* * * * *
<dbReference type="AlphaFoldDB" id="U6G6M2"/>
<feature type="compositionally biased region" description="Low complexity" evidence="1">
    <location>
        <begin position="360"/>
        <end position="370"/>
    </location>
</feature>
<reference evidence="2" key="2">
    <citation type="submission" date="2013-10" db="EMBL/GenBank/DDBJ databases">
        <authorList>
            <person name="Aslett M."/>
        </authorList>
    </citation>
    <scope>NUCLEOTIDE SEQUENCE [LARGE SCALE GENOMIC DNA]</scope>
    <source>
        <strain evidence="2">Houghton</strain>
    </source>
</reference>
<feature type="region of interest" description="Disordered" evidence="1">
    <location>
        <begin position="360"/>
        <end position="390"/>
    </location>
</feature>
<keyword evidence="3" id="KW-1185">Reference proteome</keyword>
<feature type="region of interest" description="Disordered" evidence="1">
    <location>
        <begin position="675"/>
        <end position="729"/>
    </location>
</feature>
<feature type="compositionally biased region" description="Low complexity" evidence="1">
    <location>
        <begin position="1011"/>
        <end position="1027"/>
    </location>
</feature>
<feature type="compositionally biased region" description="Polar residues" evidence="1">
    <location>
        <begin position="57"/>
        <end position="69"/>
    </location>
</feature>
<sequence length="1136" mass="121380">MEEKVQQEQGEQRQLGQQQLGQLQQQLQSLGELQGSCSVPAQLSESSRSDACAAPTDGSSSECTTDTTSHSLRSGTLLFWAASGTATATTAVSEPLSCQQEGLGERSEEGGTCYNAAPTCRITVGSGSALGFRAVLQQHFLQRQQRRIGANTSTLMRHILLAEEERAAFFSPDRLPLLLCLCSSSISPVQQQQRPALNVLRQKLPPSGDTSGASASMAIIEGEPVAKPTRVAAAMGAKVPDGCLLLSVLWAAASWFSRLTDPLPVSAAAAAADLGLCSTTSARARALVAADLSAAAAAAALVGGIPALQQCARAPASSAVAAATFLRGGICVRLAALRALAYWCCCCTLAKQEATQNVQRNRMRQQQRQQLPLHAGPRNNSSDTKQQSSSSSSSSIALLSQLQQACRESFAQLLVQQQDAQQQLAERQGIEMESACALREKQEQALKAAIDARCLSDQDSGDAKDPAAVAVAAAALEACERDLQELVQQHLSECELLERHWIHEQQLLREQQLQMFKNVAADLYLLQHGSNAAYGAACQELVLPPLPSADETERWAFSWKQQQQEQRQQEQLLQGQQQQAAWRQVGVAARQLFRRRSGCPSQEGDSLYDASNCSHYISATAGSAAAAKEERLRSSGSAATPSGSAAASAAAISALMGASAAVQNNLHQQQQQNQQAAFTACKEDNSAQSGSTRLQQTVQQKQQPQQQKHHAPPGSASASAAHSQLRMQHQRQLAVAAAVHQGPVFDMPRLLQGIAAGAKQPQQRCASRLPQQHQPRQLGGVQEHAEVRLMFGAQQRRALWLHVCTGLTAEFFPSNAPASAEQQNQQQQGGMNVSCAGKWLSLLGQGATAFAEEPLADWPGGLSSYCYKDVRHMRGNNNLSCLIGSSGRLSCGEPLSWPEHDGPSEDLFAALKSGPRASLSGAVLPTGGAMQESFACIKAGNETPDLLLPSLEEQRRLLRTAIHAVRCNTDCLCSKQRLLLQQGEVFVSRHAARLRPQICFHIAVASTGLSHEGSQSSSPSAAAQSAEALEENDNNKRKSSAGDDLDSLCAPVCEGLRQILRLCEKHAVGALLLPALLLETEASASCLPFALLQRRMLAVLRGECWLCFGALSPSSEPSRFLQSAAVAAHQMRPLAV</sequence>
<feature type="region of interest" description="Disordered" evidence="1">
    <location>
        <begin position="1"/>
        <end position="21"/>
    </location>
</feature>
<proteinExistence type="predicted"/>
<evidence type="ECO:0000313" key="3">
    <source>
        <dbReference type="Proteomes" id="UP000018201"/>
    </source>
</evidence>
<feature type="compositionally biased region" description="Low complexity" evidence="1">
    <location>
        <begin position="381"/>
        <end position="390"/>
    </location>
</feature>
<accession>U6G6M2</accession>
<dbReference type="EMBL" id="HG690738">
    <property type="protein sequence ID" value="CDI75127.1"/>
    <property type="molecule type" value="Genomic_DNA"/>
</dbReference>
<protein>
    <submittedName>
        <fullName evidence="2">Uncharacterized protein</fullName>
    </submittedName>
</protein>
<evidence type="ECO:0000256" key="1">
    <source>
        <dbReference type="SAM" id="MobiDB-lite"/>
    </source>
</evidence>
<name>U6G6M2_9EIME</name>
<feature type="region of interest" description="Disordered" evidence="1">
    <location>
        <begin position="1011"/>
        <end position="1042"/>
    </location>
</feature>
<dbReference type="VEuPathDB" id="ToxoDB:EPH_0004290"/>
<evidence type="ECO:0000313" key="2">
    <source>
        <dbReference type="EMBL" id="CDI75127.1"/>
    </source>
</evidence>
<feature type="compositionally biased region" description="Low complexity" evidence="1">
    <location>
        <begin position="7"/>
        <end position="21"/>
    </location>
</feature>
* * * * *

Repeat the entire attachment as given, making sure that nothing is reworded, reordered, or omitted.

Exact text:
<dbReference type="AlphaFoldDB" id="U6G6M2"/>
<feature type="compositionally biased region" description="Low complexity" evidence="1">
    <location>
        <begin position="360"/>
        <end position="370"/>
    </location>
</feature>
<reference evidence="2" key="2">
    <citation type="submission" date="2013-10" db="EMBL/GenBank/DDBJ databases">
        <authorList>
            <person name="Aslett M."/>
        </authorList>
    </citation>
    <scope>NUCLEOTIDE SEQUENCE [LARGE SCALE GENOMIC DNA]</scope>
    <source>
        <strain evidence="2">Houghton</strain>
    </source>
</reference>
<feature type="region of interest" description="Disordered" evidence="1">
    <location>
        <begin position="360"/>
        <end position="390"/>
    </location>
</feature>
<keyword evidence="3" id="KW-1185">Reference proteome</keyword>
<feature type="region of interest" description="Disordered" evidence="1">
    <location>
        <begin position="675"/>
        <end position="729"/>
    </location>
</feature>
<feature type="compositionally biased region" description="Low complexity" evidence="1">
    <location>
        <begin position="1011"/>
        <end position="1027"/>
    </location>
</feature>
<feature type="compositionally biased region" description="Polar residues" evidence="1">
    <location>
        <begin position="57"/>
        <end position="69"/>
    </location>
</feature>
<sequence length="1136" mass="121380">MEEKVQQEQGEQRQLGQQQLGQLQQQLQSLGELQGSCSVPAQLSESSRSDACAAPTDGSSSECTTDTTSHSLRSGTLLFWAASGTATATTAVSEPLSCQQEGLGERSEEGGTCYNAAPTCRITVGSGSALGFRAVLQQHFLQRQQRRIGANTSTLMRHILLAEEERAAFFSPDRLPLLLCLCSSSISPVQQQQRPALNVLRQKLPPSGDTSGASASMAIIEGEPVAKPTRVAAAMGAKVPDGCLLLSVLWAAASWFSRLTDPLPVSAAAAAADLGLCSTTSARARALVAADLSAAAAAAALVGGIPALQQCARAPASSAVAAATFLRGGICVRLAALRALAYWCCCCTLAKQEATQNVQRNRMRQQQRQQLPLHAGPRNNSSDTKQQSSSSSSSSIALLSQLQQACRESFAQLLVQQQDAQQQLAERQGIEMESACALREKQEQALKAAIDARCLSDQDSGDAKDPAAVAVAAAALEACERDLQELVQQHLSECELLERHWIHEQQLLREQQLQMFKNVAADLYLLQHGSNAAYGAACQELVLPPLPSADETERWAFSWKQQQQEQRQQEQLLQGQQQQAAWRQVGVAARQLFRRRSGCPSQEGDSLYDASNCSHYISATAGSAAAAKEERLRSSGSAATPSGSAAASAAAISALMGASAAVQNNLHQQQQQNQQAAFTACKEDNSAQSGSTRLQQTVQQKQQPQQQKHHAPPGSASASAAHSQLRMQHQRQLAVAAAVHQGPVFDMPRLLQGIAAGAKQPQQRCASRLPQQHQPRQLGGVQEHAEVRLMFGAQQRRALWLHVCTGLTAEFFPSNAPASAEQQNQQQQGGMNVSCAGKWLSLLGQGATAFAEEPLADWPGGLSSYCYKDVRHMRGNNNLSCLIGSSGRLSCGEPLSWPEHDGPSEDLFAALKSGPRASLSGAVLPTGGAMQESFACIKAGNETPDLLLPSLEEQRRLLRTAIHAVRCNTDCLCSKQRLLLQQGEVFVSRHAARLRPQICFHIAVASTGLSHEGSQSSSPSAAAQSAEALEENDNNKRKSSAGDDLDSLCAPVCEGLRQILRLCEKHAVGALLLPALLLETEASASCLPFALLQRRMLAVLRGECWLCFGALSPSSEPSRFLQSAAVAAHQMRPLAV</sequence>
<feature type="region of interest" description="Disordered" evidence="1">
    <location>
        <begin position="1"/>
        <end position="21"/>
    </location>
</feature>
<proteinExistence type="predicted"/>
<evidence type="ECO:0000313" key="3">
    <source>
        <dbReference type="Proteomes" id="UP000018201"/>
    </source>
</evidence>
<feature type="compositionally biased region" description="Low complexity" evidence="1">
    <location>
        <begin position="381"/>
        <end position="390"/>
    </location>
</feature>
<accession>U6G6M2</accession>
<dbReference type="EMBL" id="HG690738">
    <property type="protein sequence ID" value="CDI75127.1"/>
    <property type="molecule type" value="Genomic_DNA"/>
</dbReference>
<protein>
    <submittedName>
        <fullName evidence="2">Uncharacterized protein</fullName>
    </submittedName>
</protein>
<evidence type="ECO:0000256" key="1">
    <source>
        <dbReference type="SAM" id="MobiDB-lite"/>
    </source>
</evidence>
<name>U6G6M2_9EIME</name>
<feature type="region of interest" description="Disordered" evidence="1">
    <location>
        <begin position="1011"/>
        <end position="1042"/>
    </location>
</feature>
<dbReference type="VEuPathDB" id="ToxoDB:EPH_0004290"/>
<evidence type="ECO:0000313" key="2">
    <source>
        <dbReference type="EMBL" id="CDI75127.1"/>
    </source>
</evidence>
<feature type="compositionally biased region" description="Low complexity" evidence="1">
    <location>
        <begin position="7"/>
        <end position="21"/>
    </location>
</feature>